Skip to main content

Migration, urban growth and commuting distance in Toronto's commuter shed

Buy Article:

$51.00 plus tax (Refund Policy)

Abstract:

This paper examines the relationship between migration, residential location and commute distance within Toronto's commuter shed. The study utilises data from the master file of the 2006 Canadian Census, allowing migrants to be disaggregated by duration of residence. Multiple regressions indicate that living in the most accessible rural areas and being a recent migrant are significantly associated with longer commutes. Furthermore, findings demonstrate that the commute distance of very recent migrants (those who migrated in the year immediately prior to the census) have the longest commute distances. As residential duration increases, commute distance decreases.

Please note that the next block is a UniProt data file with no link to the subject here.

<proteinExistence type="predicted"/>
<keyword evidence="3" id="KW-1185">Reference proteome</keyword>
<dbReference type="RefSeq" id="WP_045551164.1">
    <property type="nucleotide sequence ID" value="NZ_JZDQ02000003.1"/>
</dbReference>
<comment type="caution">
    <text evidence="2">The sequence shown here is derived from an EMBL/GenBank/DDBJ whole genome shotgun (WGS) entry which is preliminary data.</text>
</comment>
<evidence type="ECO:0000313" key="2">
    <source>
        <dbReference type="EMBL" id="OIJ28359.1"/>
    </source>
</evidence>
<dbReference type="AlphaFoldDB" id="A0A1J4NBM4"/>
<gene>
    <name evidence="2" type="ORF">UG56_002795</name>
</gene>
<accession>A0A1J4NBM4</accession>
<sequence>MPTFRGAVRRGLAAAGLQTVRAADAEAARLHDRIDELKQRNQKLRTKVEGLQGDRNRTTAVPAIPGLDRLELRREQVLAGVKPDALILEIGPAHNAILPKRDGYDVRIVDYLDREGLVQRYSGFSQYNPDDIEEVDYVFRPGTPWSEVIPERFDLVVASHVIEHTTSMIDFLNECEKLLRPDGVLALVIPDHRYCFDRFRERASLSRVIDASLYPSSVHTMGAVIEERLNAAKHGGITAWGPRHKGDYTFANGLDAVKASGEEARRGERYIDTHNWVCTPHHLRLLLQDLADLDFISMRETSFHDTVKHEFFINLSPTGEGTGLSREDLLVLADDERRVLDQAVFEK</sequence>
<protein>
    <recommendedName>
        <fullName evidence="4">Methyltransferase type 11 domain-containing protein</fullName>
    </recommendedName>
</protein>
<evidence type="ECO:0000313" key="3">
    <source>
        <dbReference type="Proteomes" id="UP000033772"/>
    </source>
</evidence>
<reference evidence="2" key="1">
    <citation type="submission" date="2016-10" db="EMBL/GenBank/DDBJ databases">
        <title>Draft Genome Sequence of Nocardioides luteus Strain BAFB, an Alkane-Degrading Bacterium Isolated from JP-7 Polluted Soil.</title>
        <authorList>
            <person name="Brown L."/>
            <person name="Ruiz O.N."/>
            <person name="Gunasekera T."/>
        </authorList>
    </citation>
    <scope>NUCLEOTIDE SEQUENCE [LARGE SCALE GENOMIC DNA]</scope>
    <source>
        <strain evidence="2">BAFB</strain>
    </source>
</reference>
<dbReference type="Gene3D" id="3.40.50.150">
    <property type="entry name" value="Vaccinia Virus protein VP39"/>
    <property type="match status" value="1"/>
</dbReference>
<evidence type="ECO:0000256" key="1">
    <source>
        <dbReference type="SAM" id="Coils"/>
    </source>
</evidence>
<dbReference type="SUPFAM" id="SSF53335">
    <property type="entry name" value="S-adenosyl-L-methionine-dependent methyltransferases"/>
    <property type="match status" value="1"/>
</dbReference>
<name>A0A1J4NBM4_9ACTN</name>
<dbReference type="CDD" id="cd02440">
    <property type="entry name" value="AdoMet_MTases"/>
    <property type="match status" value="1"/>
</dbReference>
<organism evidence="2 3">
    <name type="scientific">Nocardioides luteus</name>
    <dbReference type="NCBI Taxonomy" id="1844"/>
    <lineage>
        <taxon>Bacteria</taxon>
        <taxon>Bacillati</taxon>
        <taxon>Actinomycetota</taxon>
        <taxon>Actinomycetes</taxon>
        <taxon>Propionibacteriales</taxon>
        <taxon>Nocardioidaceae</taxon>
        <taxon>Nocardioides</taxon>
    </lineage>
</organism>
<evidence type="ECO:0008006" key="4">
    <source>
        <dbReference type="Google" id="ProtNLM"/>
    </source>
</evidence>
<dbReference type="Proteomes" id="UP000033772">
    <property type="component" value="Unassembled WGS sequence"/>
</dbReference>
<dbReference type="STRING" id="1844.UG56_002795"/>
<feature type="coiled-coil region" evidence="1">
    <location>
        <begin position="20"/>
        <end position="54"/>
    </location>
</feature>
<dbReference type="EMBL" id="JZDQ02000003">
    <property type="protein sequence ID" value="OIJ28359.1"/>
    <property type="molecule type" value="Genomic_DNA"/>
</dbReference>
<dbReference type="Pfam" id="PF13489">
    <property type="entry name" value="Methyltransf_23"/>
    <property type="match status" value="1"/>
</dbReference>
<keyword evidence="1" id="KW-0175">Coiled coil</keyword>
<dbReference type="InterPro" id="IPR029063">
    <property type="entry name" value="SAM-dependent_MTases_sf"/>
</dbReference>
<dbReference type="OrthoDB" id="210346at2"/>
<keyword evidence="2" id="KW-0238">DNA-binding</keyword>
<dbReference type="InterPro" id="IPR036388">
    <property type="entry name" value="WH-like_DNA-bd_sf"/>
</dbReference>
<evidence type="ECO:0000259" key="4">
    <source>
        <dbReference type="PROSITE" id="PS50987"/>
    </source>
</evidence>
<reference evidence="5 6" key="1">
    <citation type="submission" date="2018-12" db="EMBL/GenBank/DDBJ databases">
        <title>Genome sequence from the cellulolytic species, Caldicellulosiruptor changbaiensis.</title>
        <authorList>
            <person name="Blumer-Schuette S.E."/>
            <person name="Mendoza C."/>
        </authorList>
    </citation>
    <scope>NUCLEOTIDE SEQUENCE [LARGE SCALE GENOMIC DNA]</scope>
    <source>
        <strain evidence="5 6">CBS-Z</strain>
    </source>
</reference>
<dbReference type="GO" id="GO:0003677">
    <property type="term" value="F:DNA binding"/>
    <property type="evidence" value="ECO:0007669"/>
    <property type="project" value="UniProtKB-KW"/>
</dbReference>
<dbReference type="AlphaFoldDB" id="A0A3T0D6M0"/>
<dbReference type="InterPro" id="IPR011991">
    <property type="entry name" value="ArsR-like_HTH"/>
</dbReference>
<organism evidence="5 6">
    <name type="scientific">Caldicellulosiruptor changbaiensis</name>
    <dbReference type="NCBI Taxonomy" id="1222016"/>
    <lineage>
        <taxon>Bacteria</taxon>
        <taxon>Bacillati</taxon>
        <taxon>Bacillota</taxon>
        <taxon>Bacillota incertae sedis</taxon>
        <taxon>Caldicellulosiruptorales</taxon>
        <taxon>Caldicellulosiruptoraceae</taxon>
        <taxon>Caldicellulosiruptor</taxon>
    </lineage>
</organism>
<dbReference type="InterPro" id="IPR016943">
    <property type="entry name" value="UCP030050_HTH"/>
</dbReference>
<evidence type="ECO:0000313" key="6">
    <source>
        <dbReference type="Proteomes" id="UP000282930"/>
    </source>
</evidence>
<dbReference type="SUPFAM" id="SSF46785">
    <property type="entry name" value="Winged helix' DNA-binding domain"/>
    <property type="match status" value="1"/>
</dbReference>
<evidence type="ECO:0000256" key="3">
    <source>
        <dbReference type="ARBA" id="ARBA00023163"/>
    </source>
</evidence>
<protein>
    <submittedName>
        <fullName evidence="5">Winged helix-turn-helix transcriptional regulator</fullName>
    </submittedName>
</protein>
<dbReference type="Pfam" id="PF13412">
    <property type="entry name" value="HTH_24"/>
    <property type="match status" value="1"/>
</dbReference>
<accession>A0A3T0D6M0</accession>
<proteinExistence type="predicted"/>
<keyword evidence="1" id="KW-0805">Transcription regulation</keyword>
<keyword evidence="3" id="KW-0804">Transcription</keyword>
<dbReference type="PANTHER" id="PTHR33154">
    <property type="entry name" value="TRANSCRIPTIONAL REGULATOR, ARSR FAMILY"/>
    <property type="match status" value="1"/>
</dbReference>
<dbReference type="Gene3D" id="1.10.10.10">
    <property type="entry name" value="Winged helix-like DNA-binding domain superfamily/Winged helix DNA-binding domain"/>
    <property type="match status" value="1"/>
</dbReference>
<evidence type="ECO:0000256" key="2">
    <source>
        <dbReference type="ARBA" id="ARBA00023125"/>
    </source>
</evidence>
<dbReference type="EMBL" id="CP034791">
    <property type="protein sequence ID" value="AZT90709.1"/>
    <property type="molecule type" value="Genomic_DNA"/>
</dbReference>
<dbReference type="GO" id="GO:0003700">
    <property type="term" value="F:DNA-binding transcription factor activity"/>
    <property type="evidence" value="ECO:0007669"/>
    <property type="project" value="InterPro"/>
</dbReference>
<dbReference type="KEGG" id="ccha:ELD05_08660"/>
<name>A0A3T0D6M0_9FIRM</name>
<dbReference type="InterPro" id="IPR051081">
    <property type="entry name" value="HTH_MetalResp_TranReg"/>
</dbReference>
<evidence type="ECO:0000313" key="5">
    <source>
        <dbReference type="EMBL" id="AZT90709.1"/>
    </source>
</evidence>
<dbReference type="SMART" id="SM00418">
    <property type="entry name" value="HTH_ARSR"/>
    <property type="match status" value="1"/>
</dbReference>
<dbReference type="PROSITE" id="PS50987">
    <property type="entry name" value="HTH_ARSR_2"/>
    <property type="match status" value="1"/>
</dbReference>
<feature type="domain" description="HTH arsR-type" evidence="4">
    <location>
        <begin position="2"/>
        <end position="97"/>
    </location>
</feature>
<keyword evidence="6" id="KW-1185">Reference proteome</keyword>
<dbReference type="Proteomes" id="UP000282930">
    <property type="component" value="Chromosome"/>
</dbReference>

Document Type: Research Article

DOI: http://dx.doi.org/10.1111/j.1475-4762.2012.01097.x

Affiliations: School of Geography and Earth Sciences, McMaster University, Hamilton, Ontario, Canada L8S 4K1.

Publication date: September 1, 2012

bpl/area/2012/00000044/00000003/art00009
dcterms_title,dcterms_description,pub_keyword
6
5
20
40
5

Access Key

Free Content
Free content
New Content
New content
Open Access Content
Open access content
Subscribed Content
Subscribed content
Free Trial Content
Free trial content
Cookie Policy
X
Cookie Policy
ingentaconnect website makes use of cookies so as to keep track of data that you have filled in. I am Happy with this Find out more